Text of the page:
OAG says govt should be given time to formulate payment plans
The heirs of Maria Mangabao have asked the Superior Court to command the Finance Department to pay the $18.7 million court judgment entered in 2008 as compensation over the taking of their land in Chalan Kanoa in 1993.
The Office of the Attorney General, however wants the CNMI government to be given more time to formulate further plans for payment. Assistant attorney general Charles E. Brasington said the Commonwealth does not have $18 million sitting in its bank accounts.
The Mangabao intervenors/heirs, through counsels Edward C. Arriola and Michael W. Dotts, said the government has not paid a cent since 2008. They said the total amount of judgment now stands at $18,701,553.818, as of Dec. 28, 2016.
The lawyers said each day until Jan 3, 2017 is an additional $2,732.896 and that commencing Jan. 4, 2017,the amount of judgment increases by $2,886.758 each and every day thereafter until Jan. 3, 2018.
Arriola and Dotts cited that last Dec. 28, the CNMI Supreme Court held that in the context of eminent domain, the Commonwealth courts have the authority to compel the government to pay outstanding land compensation judgments even in the absence of money set aside by the Legislature.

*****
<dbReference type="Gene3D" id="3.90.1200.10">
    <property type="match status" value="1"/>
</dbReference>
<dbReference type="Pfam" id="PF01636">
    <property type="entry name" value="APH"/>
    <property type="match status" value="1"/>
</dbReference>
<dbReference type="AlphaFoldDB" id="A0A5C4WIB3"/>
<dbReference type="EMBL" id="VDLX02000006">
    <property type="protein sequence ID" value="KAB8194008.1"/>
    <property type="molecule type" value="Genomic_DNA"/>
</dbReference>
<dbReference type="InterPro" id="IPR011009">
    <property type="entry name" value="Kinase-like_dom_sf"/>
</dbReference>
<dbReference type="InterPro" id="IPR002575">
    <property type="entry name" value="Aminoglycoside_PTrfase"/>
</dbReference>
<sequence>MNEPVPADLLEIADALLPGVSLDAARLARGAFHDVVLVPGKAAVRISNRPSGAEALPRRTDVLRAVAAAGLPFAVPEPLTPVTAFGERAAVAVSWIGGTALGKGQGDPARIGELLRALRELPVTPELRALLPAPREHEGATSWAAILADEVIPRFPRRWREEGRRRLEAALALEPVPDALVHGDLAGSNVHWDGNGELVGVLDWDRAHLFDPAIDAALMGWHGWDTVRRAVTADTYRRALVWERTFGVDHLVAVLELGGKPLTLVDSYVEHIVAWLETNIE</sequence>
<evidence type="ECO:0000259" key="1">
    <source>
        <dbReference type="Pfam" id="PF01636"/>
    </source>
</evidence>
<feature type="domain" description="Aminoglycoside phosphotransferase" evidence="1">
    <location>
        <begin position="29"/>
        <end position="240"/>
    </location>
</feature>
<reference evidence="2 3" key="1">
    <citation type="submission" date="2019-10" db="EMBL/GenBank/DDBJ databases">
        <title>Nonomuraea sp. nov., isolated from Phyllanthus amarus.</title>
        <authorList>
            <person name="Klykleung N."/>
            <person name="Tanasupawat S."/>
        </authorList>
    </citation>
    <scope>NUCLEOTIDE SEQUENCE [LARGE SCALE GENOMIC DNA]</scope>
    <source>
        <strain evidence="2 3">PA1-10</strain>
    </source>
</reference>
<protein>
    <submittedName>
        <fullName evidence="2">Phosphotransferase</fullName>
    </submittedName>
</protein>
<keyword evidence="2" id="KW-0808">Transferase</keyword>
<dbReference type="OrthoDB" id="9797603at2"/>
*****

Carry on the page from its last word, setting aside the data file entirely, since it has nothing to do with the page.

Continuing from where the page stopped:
Arriola and Dotts said Finance is duty bound by law to pay the Mangabao heirs.
Brasington said the Mangabao estate stands to receive a substantial sum that has been recently appropriated.
“The Legislature is finally moving to right a historic wrong, namely its complete failure for over a decade to appropriate any significant amount for the payment of judgments,” Brasington said.
However, Brasington added, the Mangabao estate is not the only judgment creditor of the CNMI, and the Commonwealth cannot pay everyone at once.
Given the need for finding creative solutions and in the interests of working toward a mutually agreeable solution, Brasington said the court should hold the motion in abeyance an order a status conference at the parties’ earliest convenience.
According to court records, the CNMI and the Mangabao heirs agreed to the taking of land consisting of 6,000 square meters in 1993 and a judgment of $4.2 million.